3. Architecture requires alignment: With multiple options and tradeoffs to be made, alignment is a necessity, especially among a set of diverse stakeholders from developers, investors, policy makers, customers, and trade organizations. Disagreements need to overtly discussed and settled. Relying on tacit agreements may prove disastrous especially in large programs given the interlocking of issues and the fact that decisions taken in one area can affect many other areas - often in unknown and unintended ways.


So what are the aspects of complex problem solving that will help:


1. From right and wrong to strong and weak: Decisions and tradeoffs are not always obvious given the nature of issues. When there is an obvious choice between a right and wrong decision, the right decision is relatively easy to derive and stand for. It is usually the decision between two seemingly right options that requires a fact based assessment of strong and weak arguments, requires conviction and clarity and the ability to mobilize and influence concerned parties, all of which form core problem solving skills.


2. From deductive to inductive: Deductive logic is often the dominant approach in engineering and design. We are intuitively disposed to it, as it is the most common approach taught in most disciplines. Deductive logic builds on sequential evidence and logic to arrive at the conclusion. In architecture decision making, however, given that information and evidence may not be all available to arrive at a conclusive decision. As such, an inductive approach relying on hypothesis development and testing is more effective. The idea is getting quickly to a set of few critical issues that matter and then validating solutions that is practical to apply. Outside strategic thinking, and core scientific method, inductive logic is not widely used. Applying it well, requires not only training but also practice to create meaningful hypotheses and systematically discerning the factors that matter.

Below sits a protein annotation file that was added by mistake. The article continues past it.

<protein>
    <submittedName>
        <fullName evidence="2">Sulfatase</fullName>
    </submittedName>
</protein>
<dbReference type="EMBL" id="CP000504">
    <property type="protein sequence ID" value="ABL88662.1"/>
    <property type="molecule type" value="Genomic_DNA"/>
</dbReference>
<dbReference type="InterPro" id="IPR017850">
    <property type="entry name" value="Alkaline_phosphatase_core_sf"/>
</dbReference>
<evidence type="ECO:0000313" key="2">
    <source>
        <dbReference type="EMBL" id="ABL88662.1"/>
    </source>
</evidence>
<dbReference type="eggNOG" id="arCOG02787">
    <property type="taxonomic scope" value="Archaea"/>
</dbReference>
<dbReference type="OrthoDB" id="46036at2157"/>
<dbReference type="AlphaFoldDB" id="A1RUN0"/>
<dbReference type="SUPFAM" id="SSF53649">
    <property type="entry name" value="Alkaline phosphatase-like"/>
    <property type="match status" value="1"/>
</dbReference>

3. From templates to first principles: Over time many architecture and engineering practices have been codified into templates. This has cultivated a workforce that works out of templates and reduced their ability to exercise their own skills to solve problems from scratch, or first principles thinking. Nothing wrong with that; it adds to the efficiency, minimizes non-conformance and, drives precision. However, when the problems are unique and context-specific, a template based approach is limiting and prone to overlook important factors. Therefore, an approach that is grounded on first principles - meaning solving from the fundamental postulates, assumptions and by challenging and scrutinizing them.


Fronting architecture development with a complex problem solving mindset and discipline, whether it is grid architecture, enterprise system and data architecture, or organization architecture often termed as operating model design - will be a novel way and a more helpful way to achieve the outcomes of business architecture and carry forward the promise of architecture as a pathway to business operations design.